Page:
Copper-Thiolate Proteins (Metallothioneins)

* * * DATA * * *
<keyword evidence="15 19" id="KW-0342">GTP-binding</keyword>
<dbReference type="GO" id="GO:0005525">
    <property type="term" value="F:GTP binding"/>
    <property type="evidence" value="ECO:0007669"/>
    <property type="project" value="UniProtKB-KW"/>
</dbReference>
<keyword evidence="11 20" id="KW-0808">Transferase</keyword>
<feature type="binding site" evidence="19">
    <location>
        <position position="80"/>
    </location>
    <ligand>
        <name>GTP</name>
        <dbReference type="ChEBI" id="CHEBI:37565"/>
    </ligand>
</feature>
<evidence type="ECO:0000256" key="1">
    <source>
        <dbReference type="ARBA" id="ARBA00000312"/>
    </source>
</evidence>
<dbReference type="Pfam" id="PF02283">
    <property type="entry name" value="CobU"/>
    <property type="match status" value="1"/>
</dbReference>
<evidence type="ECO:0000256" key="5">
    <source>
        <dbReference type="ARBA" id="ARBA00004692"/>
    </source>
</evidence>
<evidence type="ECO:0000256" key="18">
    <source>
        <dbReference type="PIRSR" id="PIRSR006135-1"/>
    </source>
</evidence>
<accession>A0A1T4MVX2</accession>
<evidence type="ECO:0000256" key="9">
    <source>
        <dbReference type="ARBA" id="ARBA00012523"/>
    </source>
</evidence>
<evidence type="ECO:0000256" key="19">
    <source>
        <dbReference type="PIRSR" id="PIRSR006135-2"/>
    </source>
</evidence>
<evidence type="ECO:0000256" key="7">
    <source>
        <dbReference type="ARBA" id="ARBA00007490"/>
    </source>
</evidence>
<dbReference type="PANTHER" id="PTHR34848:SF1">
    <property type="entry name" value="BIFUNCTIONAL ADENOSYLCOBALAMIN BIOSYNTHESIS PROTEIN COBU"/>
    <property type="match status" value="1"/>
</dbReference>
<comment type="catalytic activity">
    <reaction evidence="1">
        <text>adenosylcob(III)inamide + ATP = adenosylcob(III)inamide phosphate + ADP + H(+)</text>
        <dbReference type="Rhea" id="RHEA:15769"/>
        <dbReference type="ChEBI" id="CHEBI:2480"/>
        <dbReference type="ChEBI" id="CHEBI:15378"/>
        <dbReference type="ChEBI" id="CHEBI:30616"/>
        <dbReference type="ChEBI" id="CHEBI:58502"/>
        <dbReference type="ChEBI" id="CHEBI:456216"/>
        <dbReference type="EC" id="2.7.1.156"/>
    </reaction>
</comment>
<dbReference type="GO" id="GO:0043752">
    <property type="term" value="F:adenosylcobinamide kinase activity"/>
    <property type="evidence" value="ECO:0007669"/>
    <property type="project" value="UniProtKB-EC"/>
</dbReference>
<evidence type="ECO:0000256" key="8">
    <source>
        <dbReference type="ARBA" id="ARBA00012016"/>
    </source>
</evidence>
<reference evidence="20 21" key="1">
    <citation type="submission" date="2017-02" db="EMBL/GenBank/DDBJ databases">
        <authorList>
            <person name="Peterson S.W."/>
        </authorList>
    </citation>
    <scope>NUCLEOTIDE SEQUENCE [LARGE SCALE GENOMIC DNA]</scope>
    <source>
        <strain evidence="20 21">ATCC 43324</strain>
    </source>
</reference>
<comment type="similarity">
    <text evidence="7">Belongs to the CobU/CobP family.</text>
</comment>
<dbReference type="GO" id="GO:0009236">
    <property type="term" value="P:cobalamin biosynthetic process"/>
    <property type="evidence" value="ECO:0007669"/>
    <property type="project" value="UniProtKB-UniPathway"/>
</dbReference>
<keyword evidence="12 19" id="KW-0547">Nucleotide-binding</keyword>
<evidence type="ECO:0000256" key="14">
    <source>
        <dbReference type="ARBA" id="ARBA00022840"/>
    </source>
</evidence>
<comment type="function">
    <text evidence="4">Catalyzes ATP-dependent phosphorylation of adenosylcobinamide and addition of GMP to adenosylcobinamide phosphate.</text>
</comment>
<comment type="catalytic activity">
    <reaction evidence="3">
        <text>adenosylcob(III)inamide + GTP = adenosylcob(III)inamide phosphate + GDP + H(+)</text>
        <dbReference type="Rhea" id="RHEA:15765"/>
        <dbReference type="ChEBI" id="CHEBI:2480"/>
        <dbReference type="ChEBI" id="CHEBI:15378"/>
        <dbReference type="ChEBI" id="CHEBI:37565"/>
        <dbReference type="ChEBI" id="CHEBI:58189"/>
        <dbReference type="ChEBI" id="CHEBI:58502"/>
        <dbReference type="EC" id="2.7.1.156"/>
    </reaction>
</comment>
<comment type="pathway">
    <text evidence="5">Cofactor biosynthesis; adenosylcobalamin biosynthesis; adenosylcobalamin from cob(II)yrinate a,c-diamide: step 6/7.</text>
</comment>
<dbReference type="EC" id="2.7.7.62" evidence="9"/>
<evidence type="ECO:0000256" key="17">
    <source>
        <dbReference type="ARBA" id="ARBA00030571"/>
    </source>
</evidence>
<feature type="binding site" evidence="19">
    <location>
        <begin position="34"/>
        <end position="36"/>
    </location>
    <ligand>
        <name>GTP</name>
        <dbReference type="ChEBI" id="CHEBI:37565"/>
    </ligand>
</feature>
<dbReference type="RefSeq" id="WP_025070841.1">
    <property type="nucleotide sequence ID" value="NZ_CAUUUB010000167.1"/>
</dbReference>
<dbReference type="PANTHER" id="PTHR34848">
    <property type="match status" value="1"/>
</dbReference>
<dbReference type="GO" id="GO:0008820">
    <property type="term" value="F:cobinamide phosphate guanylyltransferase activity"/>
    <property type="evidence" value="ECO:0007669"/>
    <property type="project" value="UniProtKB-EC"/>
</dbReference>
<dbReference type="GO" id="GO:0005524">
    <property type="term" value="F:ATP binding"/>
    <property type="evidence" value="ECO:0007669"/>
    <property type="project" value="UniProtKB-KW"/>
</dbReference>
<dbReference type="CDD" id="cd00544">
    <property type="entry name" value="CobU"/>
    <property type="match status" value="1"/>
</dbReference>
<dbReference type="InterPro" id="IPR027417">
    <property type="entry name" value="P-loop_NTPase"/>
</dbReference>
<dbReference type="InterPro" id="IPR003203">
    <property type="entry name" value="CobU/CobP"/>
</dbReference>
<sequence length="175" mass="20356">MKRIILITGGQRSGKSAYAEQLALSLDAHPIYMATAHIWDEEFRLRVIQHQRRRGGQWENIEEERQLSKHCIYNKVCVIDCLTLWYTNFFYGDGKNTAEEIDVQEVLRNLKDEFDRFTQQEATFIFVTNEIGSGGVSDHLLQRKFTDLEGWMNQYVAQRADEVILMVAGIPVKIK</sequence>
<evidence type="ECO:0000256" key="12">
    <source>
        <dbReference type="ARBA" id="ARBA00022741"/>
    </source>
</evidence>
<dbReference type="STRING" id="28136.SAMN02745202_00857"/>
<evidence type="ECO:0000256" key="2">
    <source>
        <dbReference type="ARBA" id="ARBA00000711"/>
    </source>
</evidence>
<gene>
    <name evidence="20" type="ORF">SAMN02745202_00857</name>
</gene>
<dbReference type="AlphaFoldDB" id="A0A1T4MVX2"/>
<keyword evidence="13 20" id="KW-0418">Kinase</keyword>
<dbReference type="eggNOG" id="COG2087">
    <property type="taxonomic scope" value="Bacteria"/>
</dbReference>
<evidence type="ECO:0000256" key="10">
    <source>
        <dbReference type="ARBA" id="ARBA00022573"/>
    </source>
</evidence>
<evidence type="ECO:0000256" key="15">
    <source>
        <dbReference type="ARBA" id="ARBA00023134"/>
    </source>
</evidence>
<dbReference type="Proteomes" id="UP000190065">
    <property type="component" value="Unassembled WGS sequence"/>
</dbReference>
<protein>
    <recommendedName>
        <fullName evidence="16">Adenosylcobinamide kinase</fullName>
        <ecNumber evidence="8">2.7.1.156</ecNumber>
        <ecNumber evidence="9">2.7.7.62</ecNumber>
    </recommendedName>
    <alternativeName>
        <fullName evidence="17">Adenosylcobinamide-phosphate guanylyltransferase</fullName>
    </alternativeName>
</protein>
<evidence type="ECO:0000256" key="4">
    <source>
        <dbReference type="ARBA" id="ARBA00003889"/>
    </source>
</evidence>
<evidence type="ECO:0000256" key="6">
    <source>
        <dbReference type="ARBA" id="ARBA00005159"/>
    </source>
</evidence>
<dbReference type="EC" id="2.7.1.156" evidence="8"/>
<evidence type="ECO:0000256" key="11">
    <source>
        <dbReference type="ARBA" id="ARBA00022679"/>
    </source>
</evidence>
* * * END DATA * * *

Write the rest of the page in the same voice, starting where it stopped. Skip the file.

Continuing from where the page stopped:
Exclusive metal-sulfur coordination is found in iron-sulfur proteins, the noncatalytic zinc-binding center of alcohol dehydrogenase, and in the metallothioneins (MT's), including copper-thionein. The control of the levels of biochemically active metals, including Zn or Cu, could be the attractive function of the MT's. Cu-thionein could undergo a reversible redox reaction where the sulfur is exclusively involved. The metal content of MT is variable and depends in vivo on nutritional levels of the corresponding metal ions including Cd, Zn, and Cu. Cd, Zn-binding proteins from the hepatopancreas of invertebrates and a prokaryotic blue-green alga have been isolated and characterized as MT. Yeast cells grown on a Cd-enriched medium were able to incorporate the metal ion. The physicochemical properties of yeast Cu-thionein encouraged the proposal of a substantial degree of copper-sulfur coordination. The Cu-thioneins isolated from untreated yeast proved identical with 1-Cu-thionein from Cu-supplemented cells.